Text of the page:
4. PALS will undergo an assessment of swallow function with concurrent recordings of videofluoroscopy (VF) and high-resolution cervical auscultation (HRCA) signals prior to undergoing PFTs to mitigate fatigue from the PFTs as a confound. VF procedures will be conducted first, because ten swallows of thin liquid are unlikely to cause fatigue of the respiratory and swallow musculature that would impact PFTs.
5. PALS will be seated upright in a chair and viewed in the lateral plane. HRCA signals will be simultaneously recorded from neck sensors (a contact microphone and accelerometer) that are attached to the anterior laryngeal framework with tape. VF and HRCA signals will be recorded onto a Labview Workstation. During each stage (pre-, post EMST) of VF, PALS will swallow ten thin liquid boluses of barium. Five liquid swallows will be a self-selected comfortable sip from a cup and five will be 3mL by spoon administered with a command to swallow. Presentation order for the liquid swallows will be randomized using a random number generator. If more than one aspiration event is observed during VF, the exam will be terminated immediately in order to ensure patient safety.
6. PFTs following VF will include maximum expiratory pressure (MEP) (measured with the MicroRPM handheld MEP device (Micro Direct Inc., Lewiston, ME)), peak cough flow (PCF) (measured with a handheld peak flow meter (BV Medical, Barrington, IL)), and FVC (measured with the Spirodoc spirometer and WinspiroPRO computer software (Medical International Research, New Berlin, WI)). All PFTs will be completed three times with PALS sitting in an upright seated position with a nose clip in line with standard PFT protocols. The highest of three measurements will be used for analyses.
EMST Training: PALS will use the EMST-150 device (Aspire Products, Gainesville, Florida) or the Philips Threshold PEP trainer (Philips Respironics, Cedar Grove, New Jersey). During the experimental condition, EMST devices will be set to 50% of PALS' highest MEP from their baseline PFT assessment. During the control condition, no resistance will be added, and the loaded spring will be removed from the device. For both experimental conditions, PALS will undergo the following standard treatment protocol:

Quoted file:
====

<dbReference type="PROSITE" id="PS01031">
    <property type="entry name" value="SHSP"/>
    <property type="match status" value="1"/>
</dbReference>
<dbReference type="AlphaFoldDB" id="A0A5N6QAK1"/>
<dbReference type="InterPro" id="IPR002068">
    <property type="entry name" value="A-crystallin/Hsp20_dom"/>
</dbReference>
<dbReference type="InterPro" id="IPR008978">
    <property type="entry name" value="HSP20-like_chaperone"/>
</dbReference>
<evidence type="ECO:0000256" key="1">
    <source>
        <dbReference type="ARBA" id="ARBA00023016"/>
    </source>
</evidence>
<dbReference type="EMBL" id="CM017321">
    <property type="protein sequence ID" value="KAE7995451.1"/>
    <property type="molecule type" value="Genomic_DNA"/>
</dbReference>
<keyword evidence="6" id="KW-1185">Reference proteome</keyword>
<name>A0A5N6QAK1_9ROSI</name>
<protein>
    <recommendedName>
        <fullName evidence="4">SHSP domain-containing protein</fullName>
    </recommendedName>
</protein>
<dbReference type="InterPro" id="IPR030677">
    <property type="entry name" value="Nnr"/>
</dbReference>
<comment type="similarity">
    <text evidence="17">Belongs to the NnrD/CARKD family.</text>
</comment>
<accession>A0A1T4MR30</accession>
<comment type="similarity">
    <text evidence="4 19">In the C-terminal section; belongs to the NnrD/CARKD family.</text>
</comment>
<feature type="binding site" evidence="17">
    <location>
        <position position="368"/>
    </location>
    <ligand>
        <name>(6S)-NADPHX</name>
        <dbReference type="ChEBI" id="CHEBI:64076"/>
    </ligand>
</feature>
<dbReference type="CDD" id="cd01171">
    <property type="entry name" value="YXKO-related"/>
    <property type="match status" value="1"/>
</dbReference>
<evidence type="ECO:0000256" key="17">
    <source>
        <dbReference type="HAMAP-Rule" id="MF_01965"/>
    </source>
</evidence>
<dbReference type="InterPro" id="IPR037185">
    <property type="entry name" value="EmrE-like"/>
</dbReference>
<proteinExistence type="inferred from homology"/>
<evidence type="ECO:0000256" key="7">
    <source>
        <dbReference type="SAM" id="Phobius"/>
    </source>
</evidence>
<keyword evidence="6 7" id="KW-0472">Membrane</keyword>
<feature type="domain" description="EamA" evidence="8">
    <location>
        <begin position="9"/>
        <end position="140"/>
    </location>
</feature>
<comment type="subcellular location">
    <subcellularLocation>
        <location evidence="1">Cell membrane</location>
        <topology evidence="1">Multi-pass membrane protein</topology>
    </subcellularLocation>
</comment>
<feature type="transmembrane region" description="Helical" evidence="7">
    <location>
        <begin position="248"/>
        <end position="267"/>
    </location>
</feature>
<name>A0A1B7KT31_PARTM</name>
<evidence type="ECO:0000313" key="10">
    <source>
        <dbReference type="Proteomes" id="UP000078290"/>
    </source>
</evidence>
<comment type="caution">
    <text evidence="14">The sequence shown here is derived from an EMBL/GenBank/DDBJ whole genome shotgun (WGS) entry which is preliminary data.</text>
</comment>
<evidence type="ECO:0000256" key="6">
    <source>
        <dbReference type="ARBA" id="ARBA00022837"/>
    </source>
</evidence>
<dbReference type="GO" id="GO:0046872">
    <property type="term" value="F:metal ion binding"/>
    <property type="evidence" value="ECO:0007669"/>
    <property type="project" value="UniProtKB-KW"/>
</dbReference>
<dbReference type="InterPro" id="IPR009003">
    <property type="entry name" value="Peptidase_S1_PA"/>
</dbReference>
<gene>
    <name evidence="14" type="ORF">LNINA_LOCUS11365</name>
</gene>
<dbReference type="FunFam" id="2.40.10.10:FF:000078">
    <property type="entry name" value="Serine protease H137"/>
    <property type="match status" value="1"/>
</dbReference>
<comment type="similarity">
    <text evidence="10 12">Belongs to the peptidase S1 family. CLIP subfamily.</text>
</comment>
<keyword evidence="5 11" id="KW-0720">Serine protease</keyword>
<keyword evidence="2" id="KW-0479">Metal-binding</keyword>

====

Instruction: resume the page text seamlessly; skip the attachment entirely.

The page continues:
1. PALS will complete five sets of five repetitions using an EMST device.
2. For each repetition, PALS will be instructed to take a deep breath in and blow until the valve releases.
3. Between repetitions, PALs will have 10-15 seconds of rest before the next repetition.
4. After each set, PALS will rest for one minute before completing the next set.
Post-treatment procedures: Following the EMST session with either the device set to 50% load or the sham device, PALS will undergo the same procedures (VF, HRCA, PFTs) as described above in steps 1-6 of the baseline procedures
Estimated Study Start Date:
02 / 10 / 2021
Estimated Study Completion Date:
02 / 10 / 2021
Posting Last Modified Date:
02 / 15 / 2021
Date Study Added to neals.org:
07 / 13 / 2020
Can participants use Riluzole?
- Diagnosis of ALS defined as possible, probable, or definite by a neurologist using the El Escorial criteria
- FVC>65% predicted
- adequate cognition as defined by a score of >10 on the ALS Cognitive Behavioral Screen
- adequate labial seal for completing pulmonary function tests and expiratory muscle strength training (EMST)
- on a regular/thin liquid diet
- no allergies to barium
- not oxygen-dependent
- no tracheostomy/ mechanical ventilation
- no history of other neurological or respiratory disorders
- no history of smoking
- no history of head and neck cancer or other major head/neck surgery or radiation therapy.
- FVC<65% predicted
- inadequate cognition as defined by a score of <10 on the ALS Cognitive Behavioral Screen -inadequate labial seal for completing pulmonary function tests and expiratory muscle strength training (EMST)
- not on a regular/thin liquid diet
- allergies to barium
- presence of tracheostomy/dependent on mechanical ventilation
- history of other neurological or respiratory disorders
- history of smoking
- history of head and neck cancer or other major head/neck surgery or radiation therapy.
University of Pittsburgh Medical Center Presbyterian Hospital